Accounting Obligation in Germany

What is the accounting obligation in Germany for all merchants? This article presents a general description and interpretation of Sections 238 and 239 of the German Commercial Code. Are you planning to start a business in Germany? Familiarize yourself with the legal accounting obligations applied in the German jurisdiction.

Accounting Obligation – Section 238 German Commercial Code

According to Section 238 of the German Commercial Code, all merchants have an accounting obligation in Germany. That means every merchant must keep books of account. The books of account should show all their commercial transactions. It should also show the status of the merchants’ assets according to general principles of accounting. For more details, see Section 238 (1) German Commercial Code.

The commercial code further obliges the merchants to provide organized accounts. Therefore, the merchant must neatly do his bookkeeping to allow an experienced third party to overview all the business transactions within a reasonable period. Additionally, all business transactions must be traceable in their origin and processing. Lastly, Section 238 (2) obliges the merchant to retain a reproduction of the commercial letters sent consistent with the original, e.g., copies, imprints, transcripts, or other reproduction of the contents on a written, visual, or other data carriers.

Administration of Commercial Books – Section 239 German Commercial Code

First, Section 239 (1) demands that the merchant use authentic language while keeping the commercial books and other required records. If the merchant uses abbreviations, numbers, letters, or symbols, they must establish their meaning in each specific case. Secondly, Section 239 (1) requires that the entries in books and the otherwise required records be complete, correct, timely, and orderly.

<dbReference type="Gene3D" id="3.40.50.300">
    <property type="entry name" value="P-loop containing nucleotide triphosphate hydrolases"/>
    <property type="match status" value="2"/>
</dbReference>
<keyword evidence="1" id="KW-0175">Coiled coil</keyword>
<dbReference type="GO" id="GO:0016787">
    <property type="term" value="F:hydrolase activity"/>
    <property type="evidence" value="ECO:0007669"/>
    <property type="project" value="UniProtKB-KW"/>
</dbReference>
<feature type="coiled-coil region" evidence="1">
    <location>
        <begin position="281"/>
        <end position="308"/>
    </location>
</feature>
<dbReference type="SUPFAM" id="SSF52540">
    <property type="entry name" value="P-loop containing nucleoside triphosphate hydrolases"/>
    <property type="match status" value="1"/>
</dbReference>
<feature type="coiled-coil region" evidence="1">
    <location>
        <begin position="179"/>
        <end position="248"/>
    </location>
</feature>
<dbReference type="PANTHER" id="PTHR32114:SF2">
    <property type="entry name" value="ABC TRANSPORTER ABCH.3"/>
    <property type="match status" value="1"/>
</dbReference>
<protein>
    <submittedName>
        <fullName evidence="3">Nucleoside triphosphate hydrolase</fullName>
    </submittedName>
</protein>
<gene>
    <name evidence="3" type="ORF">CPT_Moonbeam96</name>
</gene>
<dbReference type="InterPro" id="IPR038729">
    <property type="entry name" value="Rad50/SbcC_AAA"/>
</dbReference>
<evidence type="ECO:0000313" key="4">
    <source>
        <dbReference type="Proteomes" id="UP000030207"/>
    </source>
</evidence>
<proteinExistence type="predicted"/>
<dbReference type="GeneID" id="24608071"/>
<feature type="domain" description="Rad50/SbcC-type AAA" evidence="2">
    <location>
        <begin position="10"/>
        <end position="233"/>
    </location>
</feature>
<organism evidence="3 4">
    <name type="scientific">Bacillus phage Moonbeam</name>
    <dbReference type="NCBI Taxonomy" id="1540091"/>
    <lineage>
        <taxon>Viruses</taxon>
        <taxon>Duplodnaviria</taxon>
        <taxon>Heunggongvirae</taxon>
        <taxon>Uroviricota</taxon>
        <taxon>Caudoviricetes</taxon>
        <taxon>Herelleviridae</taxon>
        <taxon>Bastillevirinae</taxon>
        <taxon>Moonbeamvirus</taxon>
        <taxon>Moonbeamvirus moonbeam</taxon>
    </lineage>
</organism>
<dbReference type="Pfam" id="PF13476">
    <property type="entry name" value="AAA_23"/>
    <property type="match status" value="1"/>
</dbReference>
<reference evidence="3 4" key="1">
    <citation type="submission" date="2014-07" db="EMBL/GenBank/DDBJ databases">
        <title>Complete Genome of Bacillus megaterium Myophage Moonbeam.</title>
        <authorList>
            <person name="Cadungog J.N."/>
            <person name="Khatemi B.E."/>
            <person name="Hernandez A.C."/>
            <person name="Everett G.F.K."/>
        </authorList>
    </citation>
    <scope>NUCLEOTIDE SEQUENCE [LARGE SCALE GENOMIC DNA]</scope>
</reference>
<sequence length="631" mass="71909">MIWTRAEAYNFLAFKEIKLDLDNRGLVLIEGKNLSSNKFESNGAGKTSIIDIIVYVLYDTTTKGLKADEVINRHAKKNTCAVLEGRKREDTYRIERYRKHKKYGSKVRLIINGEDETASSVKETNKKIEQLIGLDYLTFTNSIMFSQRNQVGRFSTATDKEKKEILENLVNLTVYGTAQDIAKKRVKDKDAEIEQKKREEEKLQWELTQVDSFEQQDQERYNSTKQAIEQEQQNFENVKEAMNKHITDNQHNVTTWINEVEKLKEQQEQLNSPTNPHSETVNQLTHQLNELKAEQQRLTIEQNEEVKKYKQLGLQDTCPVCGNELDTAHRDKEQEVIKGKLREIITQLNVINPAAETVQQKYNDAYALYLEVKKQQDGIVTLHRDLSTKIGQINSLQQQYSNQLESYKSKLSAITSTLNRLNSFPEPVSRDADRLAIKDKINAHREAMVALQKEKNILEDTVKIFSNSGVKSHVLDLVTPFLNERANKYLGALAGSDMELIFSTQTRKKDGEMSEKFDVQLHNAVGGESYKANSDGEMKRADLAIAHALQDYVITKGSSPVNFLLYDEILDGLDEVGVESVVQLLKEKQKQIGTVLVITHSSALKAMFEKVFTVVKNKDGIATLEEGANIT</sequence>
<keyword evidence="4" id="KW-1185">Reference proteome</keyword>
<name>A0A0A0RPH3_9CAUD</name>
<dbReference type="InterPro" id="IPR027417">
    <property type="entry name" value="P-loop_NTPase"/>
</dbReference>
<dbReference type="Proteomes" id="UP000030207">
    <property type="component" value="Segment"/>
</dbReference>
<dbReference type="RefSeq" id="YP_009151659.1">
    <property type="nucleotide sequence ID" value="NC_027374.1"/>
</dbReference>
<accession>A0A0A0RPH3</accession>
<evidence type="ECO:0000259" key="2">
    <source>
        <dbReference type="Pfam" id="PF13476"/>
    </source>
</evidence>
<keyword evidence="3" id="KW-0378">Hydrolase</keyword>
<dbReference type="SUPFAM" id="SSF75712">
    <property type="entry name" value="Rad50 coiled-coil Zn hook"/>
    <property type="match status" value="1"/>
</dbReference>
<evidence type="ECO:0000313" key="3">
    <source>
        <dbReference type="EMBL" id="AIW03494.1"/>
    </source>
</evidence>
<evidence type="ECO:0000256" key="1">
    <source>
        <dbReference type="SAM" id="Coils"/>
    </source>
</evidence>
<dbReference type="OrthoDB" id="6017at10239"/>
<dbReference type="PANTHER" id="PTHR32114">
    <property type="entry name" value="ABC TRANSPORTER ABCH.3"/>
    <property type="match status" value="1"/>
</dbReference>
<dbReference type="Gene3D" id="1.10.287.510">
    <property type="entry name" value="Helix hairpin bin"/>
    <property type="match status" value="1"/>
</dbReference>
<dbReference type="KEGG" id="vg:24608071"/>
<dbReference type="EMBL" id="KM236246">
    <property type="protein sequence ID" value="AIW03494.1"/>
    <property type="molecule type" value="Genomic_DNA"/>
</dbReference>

Section 239 (3) obliges that the merchant should not change an entry or a record such that the original content is not recognizable. It also requires that such changes not be made, whose nature makes it uncertain whether the merchant made them initially or only later.

Section 239 (4) rules that the commercial books and records may also consist of the orderly filing of vouchers. Otherwise, the merchant can keep his accounting records on data carriers. The requirement is that these other forms of bookkeeping, including the procedure used, comply with the general principles of accounting. Consequently, the merchant must ensure that the data are available for the duration of the retention period. The data should also be made readable at any time within a reasonable period. Finally, sections 239 (1) to (3) shall apply analogously.

Starting your Business in Germany

Before starting your business in Germany, make sure you have informed yourself about all legal obligations concerning your type of business. The German Commercial Code, among other tax and commercial laws, governs how you can set up your business in Germany. We are happy to help you understand the procedures and connect you with our network of experts to help you start your business in Germany.